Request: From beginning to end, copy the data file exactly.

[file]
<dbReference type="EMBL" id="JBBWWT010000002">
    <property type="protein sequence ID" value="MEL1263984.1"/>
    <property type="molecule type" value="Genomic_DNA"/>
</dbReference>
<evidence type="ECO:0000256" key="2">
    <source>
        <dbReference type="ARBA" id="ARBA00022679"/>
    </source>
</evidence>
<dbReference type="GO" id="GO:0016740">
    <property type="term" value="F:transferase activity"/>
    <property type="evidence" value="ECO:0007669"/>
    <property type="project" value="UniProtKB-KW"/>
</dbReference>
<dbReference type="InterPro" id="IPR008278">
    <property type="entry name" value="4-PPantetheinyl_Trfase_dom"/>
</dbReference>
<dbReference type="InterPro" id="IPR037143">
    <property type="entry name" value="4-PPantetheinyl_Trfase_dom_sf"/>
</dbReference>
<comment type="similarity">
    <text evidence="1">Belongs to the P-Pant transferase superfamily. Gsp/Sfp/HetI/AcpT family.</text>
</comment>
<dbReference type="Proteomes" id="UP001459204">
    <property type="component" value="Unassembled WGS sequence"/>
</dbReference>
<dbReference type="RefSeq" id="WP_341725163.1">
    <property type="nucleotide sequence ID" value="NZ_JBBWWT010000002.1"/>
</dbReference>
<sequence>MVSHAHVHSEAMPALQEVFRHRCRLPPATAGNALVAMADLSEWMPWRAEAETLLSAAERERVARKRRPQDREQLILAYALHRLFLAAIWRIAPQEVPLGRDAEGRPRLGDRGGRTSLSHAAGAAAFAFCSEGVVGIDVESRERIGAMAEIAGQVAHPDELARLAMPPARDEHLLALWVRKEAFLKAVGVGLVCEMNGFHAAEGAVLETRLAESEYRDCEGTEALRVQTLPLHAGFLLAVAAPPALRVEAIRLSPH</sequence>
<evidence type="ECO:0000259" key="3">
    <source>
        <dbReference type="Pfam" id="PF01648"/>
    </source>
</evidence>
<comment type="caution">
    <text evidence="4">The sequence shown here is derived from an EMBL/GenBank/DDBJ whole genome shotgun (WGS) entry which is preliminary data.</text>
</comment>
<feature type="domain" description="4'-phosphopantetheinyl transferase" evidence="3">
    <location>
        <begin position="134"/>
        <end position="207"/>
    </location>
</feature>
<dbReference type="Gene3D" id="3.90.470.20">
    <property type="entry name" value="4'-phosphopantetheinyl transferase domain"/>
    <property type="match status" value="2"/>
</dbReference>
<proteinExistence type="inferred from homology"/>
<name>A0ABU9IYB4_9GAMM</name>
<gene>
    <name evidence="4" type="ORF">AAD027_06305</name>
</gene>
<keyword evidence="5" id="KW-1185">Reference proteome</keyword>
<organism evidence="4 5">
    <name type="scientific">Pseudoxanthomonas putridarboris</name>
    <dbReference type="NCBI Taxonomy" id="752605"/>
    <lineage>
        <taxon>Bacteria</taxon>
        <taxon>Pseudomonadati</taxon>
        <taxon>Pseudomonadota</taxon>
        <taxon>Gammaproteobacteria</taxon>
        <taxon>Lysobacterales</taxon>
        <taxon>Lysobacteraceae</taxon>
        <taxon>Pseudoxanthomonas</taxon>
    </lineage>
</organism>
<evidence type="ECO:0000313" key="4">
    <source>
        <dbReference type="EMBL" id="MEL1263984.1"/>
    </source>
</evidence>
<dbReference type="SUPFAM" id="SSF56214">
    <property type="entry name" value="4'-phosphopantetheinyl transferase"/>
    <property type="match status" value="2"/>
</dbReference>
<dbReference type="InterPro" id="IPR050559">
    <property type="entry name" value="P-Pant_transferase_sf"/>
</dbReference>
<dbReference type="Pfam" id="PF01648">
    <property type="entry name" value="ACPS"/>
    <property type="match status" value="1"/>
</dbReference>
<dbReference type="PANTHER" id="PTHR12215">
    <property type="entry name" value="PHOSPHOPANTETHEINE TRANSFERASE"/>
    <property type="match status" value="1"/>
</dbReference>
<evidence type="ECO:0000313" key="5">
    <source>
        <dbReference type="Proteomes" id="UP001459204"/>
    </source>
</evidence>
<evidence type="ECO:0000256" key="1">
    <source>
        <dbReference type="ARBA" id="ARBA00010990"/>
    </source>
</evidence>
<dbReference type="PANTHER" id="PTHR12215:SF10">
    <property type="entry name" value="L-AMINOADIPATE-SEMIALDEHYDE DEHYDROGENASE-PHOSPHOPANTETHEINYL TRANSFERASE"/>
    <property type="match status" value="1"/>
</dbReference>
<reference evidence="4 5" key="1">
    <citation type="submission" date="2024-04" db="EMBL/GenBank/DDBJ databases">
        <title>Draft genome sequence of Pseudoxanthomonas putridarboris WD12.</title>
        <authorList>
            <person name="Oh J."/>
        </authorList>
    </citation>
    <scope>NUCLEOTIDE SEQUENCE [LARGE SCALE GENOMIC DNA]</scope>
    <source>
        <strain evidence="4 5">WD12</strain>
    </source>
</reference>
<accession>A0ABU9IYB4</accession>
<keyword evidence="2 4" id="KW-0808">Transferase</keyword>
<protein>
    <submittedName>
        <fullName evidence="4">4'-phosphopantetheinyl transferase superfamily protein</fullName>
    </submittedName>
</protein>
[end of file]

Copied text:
<dbReference type="EMBL" id="JBBWWT010000002">
    <property type="protein sequence ID" value="MEL1263984.1"/>
    <property type="molecule type" value="Genomic_DNA"/>
</dbReference>
<evidence type="ECO:0000256" key="2">
    <source>
        <dbReference type="ARBA" id="ARBA00022679"/>
    </source>
</evidence>
<dbReference type="GO" id="GO:0016740">
    <property type="term" value="F:transferase activity"/>
    <property type="evidence" value="ECO:0007669"/>
    <property type="project" value="UniProtKB-KW"/>
</dbReference>
<dbReference type="InterPro" id="IPR008278">
    <property type="entry name" value="4-PPantetheinyl_Trfase_dom"/>
</dbReference>
<dbReference type="InterPro" id="IPR037143">
    <property type="entry name" value="4-PPantetheinyl_Trfase_dom_sf"/>
</dbReference>
<comment type="similarity">
    <text evidence="1">Belongs to the P-Pant transferase superfamily. Gsp/Sfp/HetI/AcpT family.</text>
</comment>
<dbReference type="Proteomes" id="UP001459204">
    <property type="component" value="Unassembled WGS sequence"/>
</dbReference>
<dbReference type="RefSeq" id="WP_341725163.1">
    <property type="nucleotide sequence ID" value="NZ_JBBWWT010000002.1"/>
</dbReference>
<sequence>MVSHAHVHSEAMPALQEVFRHRCRLPPATAGNALVAMADLSEWMPWRAEAETLLSAAERERVARKRRPQDREQLILAYALHRLFLAAIWRIAPQEVPLGRDAEGRPRLGDRGGRTSLSHAAGAAAFAFCSEGVVGIDVESRERIGAMAEIAGQVAHPDELARLAMPPARDEHLLALWVRKEAFLKAVGVGLVCEMNGFHAAEGAVLETRLAESEYRDCEGTEALRVQTLPLHAGFLLAVAAPPALRVEAIRLSPH</sequence>
<evidence type="ECO:0000259" key="3">
    <source>
        <dbReference type="Pfam" id="PF01648"/>
    </source>
</evidence>
<comment type="caution">
    <text evidence="4">The sequence shown here is derived from an EMBL/GenBank/DDBJ whole genome shotgun (WGS) entry which is preliminary data.</text>
</comment>
<feature type="domain" description="4'-phosphopantetheinyl transferase" evidence="3">
    <location>
        <begin position="134"/>
        <end position="207"/>
    </location>
</feature>
<dbReference type="Gene3D" id="3.90.470.20">
    <property type="entry name" value="4'-phosphopantetheinyl transferase domain"/>
    <property type="match status" value="2"/>
</dbReference>
<proteinExistence type="inferred from homology"/>
<name>A0ABU9IYB4_9GAMM</name>
<gene>
    <name evidence="4" type="ORF">AAD027_06305</name>
</gene>
<keyword evidence="5" id="KW-1185">Reference proteome</keyword>
<organism evidence="4 5">
    <name type="scientific">Pseudoxanthomonas putridarboris</name>
    <dbReference type="NCBI Taxonomy" id="752605"/>
    <lineage>
        <taxon>Bacteria</taxon>
        <taxon>Pseudomonadati</taxon>
        <taxon>Pseudomonadota</taxon>
        <taxon>Gammaproteobacteria</taxon>
        <taxon>Lysobacterales</taxon>
        <taxon>Lysobacteraceae</taxon>
        <taxon>Pseudoxanthomonas</taxon>
    </lineage>
</organism>
<evidence type="ECO:0000313" key="4">
    <source>
        <dbReference type="EMBL" id="MEL1263984.1"/>
    </source>
</evidence>
<dbReference type="SUPFAM" id="SSF56214">
    <property type="entry name" value="4'-phosphopantetheinyl transferase"/>
    <property type="match status" value="2"/>
</dbReference>
<dbReference type="InterPro" id="IPR050559">
    <property type="entry name" value="P-Pant_transferase_sf"/>
</dbReference>
<dbReference type="Pfam" id="PF01648">
    <property type="entry name" value="ACPS"/>
    <property type="match status" value="1"/>
</dbReference>
<dbReference type="PANTHER" id="PTHR12215">
    <property type="entry name" value="PHOSPHOPANTETHEINE TRANSFERASE"/>
    <property type="match status" value="1"/>
</dbReference>
<evidence type="ECO:0000313" key="5">
    <source>
        <dbReference type="Proteomes" id="UP001459204"/>
    </source>
</evidence>
<evidence type="ECO:0000256" key="1">
    <source>
        <dbReference type="ARBA" id="ARBA00010990"/>
    </source>
</evidence>
<dbReference type="PANTHER" id="PTHR12215:SF10">
    <property type="entry name" value="L-AMINOADIPATE-SEMIALDEHYDE DEHYDROGENASE-PHOSPHOPANTETHEINYL TRANSFERASE"/>
    <property type="match status" value="1"/>
</dbReference>
<reference evidence="4 5" key="1">
    <citation type="submission" date="2024-04" db="EMBL/GenBank/DDBJ databases">
        <title>Draft genome sequence of Pseudoxanthomonas putridarboris WD12.</title>
        <authorList>
            <person name="Oh J."/>
        </authorList>
    </citation>
    <scope>NUCLEOTIDE SEQUENCE [LARGE SCALE GENOMIC DNA]</scope>
    <source>
        <strain evidence="4 5">WD12</strain>
    </source>
</reference>
<accession>A0ABU9IYB4</accession>
<keyword evidence="2 4" id="KW-0808">Transferase</keyword>
<protein>
    <submittedName>
        <fullName evidence="4">4'-phosphopantetheinyl transferase superfamily protein</fullName>
    </submittedName>
</protein>